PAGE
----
This visit is mandatory for the traveller and good beer drinker. It is located in an antique mill and the Augustinian monastery, where the smallest beer is a pint. It goes down like water, made with the Augustinian monks' traditional recipe, a real delight. Within a few small halls, there are little shops specializing in local foods, from a panadaria up to homemade burgers, which can be carried into the dining room. Between two rooms we found the huge barrels and the beer-only shops where you take a pitcher, whichever size you want, and it is cooled by the fountain. For me, it was the most typical thing in all Salzburg. In summer, when the weather is good, you can have a drink and socialize on the terrace outside. It's a wonderful place, I hope to return as soon as possible.
Salzburg also offers a pleasant walk through the city of Mozart. It is a visit that chocolate lovers must not miss. Like the cities of Innsbruck, Graz and Vienna, Salzburg hosts the old Café Sacher, which shares a building with the hotel of the same name. This café, with its baroque decor, chandeliers and gilded racks, reminds you of the cafés of the Viennese court, which have been recreated many times in films. There visitors can enjoy authentic Sachertorte, whose original recipe dates from 1832, and acquire a sweet souvenir in their pastry shop. The Sacher cake is made from chocolate cake and a layer of apricot jam. Then there is a layer of black chocolate frosting. It is usually served with whipped cream. The cake and the drinks are expensive, but it's worth trying the authentic Sachertorte!. Highly recommended, definitely.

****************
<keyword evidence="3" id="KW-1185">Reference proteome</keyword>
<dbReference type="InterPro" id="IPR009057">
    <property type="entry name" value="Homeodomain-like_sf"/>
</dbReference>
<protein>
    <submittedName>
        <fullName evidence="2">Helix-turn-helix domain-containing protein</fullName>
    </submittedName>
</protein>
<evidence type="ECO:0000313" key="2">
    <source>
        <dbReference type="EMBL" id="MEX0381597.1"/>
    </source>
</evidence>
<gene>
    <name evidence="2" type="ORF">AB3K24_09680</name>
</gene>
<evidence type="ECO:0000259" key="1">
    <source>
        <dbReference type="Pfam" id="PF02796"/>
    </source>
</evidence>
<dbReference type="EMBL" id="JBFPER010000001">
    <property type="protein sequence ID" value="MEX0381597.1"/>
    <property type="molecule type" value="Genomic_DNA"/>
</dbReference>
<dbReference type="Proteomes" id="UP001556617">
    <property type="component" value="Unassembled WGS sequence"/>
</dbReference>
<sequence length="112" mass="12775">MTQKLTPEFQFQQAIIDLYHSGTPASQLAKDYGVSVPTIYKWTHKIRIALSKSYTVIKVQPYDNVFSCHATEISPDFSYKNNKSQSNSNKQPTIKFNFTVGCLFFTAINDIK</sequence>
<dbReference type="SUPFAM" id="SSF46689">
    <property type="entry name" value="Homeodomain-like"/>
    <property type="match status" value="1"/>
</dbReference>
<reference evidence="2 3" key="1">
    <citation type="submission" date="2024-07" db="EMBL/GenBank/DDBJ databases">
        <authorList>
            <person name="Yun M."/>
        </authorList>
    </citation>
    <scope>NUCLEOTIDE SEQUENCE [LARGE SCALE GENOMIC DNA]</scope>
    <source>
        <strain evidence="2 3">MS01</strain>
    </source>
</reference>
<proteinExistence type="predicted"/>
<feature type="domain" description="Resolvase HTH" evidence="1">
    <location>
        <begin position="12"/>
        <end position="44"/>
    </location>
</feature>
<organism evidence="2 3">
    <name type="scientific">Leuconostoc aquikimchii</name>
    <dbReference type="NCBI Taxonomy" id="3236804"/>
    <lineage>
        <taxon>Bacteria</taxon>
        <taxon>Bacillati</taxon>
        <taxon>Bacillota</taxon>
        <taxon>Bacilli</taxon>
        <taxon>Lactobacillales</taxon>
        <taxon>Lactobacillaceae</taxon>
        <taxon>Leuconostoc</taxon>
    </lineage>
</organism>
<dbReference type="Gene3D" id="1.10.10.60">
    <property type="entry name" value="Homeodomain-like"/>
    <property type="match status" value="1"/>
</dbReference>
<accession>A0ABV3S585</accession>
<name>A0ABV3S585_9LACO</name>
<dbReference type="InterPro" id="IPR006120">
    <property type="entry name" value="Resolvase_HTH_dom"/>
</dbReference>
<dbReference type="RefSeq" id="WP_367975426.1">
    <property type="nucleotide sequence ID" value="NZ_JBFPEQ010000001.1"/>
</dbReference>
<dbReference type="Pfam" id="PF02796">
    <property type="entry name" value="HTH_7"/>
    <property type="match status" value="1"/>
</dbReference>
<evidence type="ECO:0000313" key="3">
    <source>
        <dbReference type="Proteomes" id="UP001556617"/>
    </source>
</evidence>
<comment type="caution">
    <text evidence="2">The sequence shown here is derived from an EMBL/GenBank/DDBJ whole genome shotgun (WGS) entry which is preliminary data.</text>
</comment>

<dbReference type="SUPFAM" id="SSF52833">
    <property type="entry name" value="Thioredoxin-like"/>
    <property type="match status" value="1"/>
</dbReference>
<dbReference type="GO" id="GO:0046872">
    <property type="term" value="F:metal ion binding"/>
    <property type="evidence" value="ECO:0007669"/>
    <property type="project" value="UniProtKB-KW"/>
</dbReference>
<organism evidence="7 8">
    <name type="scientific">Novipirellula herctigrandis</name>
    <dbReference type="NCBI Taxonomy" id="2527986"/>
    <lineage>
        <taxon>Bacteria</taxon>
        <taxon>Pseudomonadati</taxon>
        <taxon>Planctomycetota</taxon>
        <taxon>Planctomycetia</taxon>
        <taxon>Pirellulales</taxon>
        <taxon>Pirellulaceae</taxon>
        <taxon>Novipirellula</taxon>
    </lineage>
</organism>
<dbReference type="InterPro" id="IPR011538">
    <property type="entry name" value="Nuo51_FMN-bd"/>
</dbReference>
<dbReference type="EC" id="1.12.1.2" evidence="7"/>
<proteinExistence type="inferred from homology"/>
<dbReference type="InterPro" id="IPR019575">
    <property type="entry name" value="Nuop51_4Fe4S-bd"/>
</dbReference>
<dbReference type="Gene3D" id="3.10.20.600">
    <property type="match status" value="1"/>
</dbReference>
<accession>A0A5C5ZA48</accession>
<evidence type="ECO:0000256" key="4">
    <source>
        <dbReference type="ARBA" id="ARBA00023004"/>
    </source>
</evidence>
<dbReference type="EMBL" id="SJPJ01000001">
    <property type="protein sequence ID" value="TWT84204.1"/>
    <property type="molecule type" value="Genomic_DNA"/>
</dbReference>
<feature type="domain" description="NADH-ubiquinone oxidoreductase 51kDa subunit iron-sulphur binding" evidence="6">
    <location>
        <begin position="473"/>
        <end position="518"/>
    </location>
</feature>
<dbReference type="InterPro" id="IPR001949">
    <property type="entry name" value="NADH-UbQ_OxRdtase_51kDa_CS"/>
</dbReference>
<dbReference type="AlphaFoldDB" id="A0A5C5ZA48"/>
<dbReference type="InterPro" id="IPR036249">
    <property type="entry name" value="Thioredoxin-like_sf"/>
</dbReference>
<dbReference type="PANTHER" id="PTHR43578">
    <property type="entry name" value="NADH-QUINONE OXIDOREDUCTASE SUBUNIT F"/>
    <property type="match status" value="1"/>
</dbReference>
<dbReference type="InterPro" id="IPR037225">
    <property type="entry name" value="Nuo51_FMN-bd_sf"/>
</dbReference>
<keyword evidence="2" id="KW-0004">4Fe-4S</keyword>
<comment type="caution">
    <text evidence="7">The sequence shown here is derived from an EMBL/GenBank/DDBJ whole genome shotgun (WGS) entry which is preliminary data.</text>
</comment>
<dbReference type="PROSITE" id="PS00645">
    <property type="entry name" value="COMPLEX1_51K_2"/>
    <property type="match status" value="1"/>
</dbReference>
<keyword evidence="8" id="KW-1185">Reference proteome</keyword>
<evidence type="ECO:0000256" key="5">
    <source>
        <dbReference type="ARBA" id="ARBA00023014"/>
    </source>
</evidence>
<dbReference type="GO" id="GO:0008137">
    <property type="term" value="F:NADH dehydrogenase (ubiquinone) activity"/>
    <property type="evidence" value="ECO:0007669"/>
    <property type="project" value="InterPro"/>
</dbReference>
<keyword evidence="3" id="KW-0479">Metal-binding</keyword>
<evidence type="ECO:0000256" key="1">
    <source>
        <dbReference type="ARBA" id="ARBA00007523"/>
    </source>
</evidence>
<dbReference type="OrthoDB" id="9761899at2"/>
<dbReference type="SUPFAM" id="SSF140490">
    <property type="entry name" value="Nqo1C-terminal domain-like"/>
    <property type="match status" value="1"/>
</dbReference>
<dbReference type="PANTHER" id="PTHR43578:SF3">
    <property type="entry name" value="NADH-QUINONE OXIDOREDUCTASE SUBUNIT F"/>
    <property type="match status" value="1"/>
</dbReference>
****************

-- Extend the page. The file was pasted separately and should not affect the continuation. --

When we were feeling low on energy, after a long day of sightseeing in Salzburg, after just eating the odd snack to stave off hunger from time to time just to get through the city, we passed through a gloomy alley in the late afternoon, just a step between two major streets that lead us back to the centre. In the window there was a poster and an appetizing smell which made us stop at once. Through the window we saw a busy Turkish cook preparing roasted kebabs. He invited us to enter. But from where? From the vestibule of the building, we found the entrance. It was like I lived in the building or owned the place. The menu was quite extensive and varied, including pizzas, chips and salad, but best of all was a delicious and simple falafel that it tasted like heaven. Also, the room was warm after being in the cold street. We had a quick snack that gave us strength to return to Vienna.
This is a modern food restaurant. Most dishes are in fact served in glasses. You can also enjoy delicious cocktails. While not exactly cheap, it is really worth it to be able to sip something in a refurbished hangar surrounded planes and formula 1 cars. One day a week a TV show is recorded downstairs, but it is still open to the public.